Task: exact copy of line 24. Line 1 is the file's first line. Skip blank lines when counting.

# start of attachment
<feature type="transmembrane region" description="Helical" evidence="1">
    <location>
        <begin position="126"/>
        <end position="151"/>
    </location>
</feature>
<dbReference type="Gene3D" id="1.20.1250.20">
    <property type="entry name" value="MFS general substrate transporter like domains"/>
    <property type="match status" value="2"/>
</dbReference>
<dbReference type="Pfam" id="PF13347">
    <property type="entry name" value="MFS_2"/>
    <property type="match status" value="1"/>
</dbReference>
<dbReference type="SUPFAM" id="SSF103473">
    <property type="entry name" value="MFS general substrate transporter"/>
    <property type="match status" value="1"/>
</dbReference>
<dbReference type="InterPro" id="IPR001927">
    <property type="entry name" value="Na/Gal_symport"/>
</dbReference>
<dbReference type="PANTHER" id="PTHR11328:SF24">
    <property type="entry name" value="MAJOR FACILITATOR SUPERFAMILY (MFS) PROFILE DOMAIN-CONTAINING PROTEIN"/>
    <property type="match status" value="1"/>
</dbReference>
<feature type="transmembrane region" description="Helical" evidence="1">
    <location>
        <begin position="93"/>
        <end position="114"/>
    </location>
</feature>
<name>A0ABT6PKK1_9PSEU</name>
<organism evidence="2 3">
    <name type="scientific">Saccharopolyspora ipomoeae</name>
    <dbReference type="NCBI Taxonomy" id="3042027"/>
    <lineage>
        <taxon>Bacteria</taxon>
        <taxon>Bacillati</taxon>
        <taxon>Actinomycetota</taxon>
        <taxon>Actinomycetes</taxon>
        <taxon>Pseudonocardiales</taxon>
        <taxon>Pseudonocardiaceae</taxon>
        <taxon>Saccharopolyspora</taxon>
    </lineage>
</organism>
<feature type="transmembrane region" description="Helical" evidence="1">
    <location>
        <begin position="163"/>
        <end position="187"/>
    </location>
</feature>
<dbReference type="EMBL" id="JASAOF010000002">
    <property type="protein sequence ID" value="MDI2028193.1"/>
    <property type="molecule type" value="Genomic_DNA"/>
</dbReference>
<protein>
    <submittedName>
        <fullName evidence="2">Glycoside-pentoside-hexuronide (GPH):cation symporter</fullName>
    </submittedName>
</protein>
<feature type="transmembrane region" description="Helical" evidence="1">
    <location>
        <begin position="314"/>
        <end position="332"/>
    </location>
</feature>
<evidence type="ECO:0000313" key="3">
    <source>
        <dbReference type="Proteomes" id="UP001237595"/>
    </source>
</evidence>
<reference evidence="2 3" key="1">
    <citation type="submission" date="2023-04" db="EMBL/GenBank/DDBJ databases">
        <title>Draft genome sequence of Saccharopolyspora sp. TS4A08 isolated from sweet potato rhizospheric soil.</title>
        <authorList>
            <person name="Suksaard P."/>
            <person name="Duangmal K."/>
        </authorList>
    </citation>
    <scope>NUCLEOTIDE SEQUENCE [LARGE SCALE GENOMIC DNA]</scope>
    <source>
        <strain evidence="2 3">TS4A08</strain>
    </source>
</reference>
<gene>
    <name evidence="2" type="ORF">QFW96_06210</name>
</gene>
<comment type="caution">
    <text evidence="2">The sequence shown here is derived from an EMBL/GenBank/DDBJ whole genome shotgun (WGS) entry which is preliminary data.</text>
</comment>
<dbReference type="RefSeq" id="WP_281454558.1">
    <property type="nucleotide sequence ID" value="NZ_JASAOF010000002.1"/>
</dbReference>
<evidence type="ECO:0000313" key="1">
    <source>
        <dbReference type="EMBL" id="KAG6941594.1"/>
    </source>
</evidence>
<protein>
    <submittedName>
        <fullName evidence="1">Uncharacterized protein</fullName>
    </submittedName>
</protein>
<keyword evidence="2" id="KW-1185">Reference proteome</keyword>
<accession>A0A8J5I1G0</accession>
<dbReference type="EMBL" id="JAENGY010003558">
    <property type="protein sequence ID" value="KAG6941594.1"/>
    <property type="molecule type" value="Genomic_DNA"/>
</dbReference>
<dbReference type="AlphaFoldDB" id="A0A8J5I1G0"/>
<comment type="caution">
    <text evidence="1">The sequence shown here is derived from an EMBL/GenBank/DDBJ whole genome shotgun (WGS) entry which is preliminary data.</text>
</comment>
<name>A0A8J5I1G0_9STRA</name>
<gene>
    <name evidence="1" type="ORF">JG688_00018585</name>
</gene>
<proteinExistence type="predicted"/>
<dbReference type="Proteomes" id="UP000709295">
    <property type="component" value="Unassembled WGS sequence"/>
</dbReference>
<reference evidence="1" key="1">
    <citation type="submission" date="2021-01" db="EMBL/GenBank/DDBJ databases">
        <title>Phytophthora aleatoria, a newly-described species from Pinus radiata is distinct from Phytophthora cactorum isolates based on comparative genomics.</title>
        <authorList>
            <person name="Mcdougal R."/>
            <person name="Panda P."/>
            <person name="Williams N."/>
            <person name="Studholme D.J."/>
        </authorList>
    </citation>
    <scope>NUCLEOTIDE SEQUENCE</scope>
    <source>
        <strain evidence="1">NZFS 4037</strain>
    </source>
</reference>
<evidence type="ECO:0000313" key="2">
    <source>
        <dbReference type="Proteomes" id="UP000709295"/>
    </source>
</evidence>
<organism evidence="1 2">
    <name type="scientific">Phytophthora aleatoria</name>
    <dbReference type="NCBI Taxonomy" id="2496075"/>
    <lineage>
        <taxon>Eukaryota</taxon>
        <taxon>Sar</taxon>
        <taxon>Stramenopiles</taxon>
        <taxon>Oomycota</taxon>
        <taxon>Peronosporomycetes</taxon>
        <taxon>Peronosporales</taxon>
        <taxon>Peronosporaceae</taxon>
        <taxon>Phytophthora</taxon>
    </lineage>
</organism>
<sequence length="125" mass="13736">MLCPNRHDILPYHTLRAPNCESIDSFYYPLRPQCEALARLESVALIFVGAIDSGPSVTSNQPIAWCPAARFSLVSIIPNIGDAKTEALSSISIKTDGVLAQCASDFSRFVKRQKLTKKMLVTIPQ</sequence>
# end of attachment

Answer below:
    <property type="match status" value="1"/>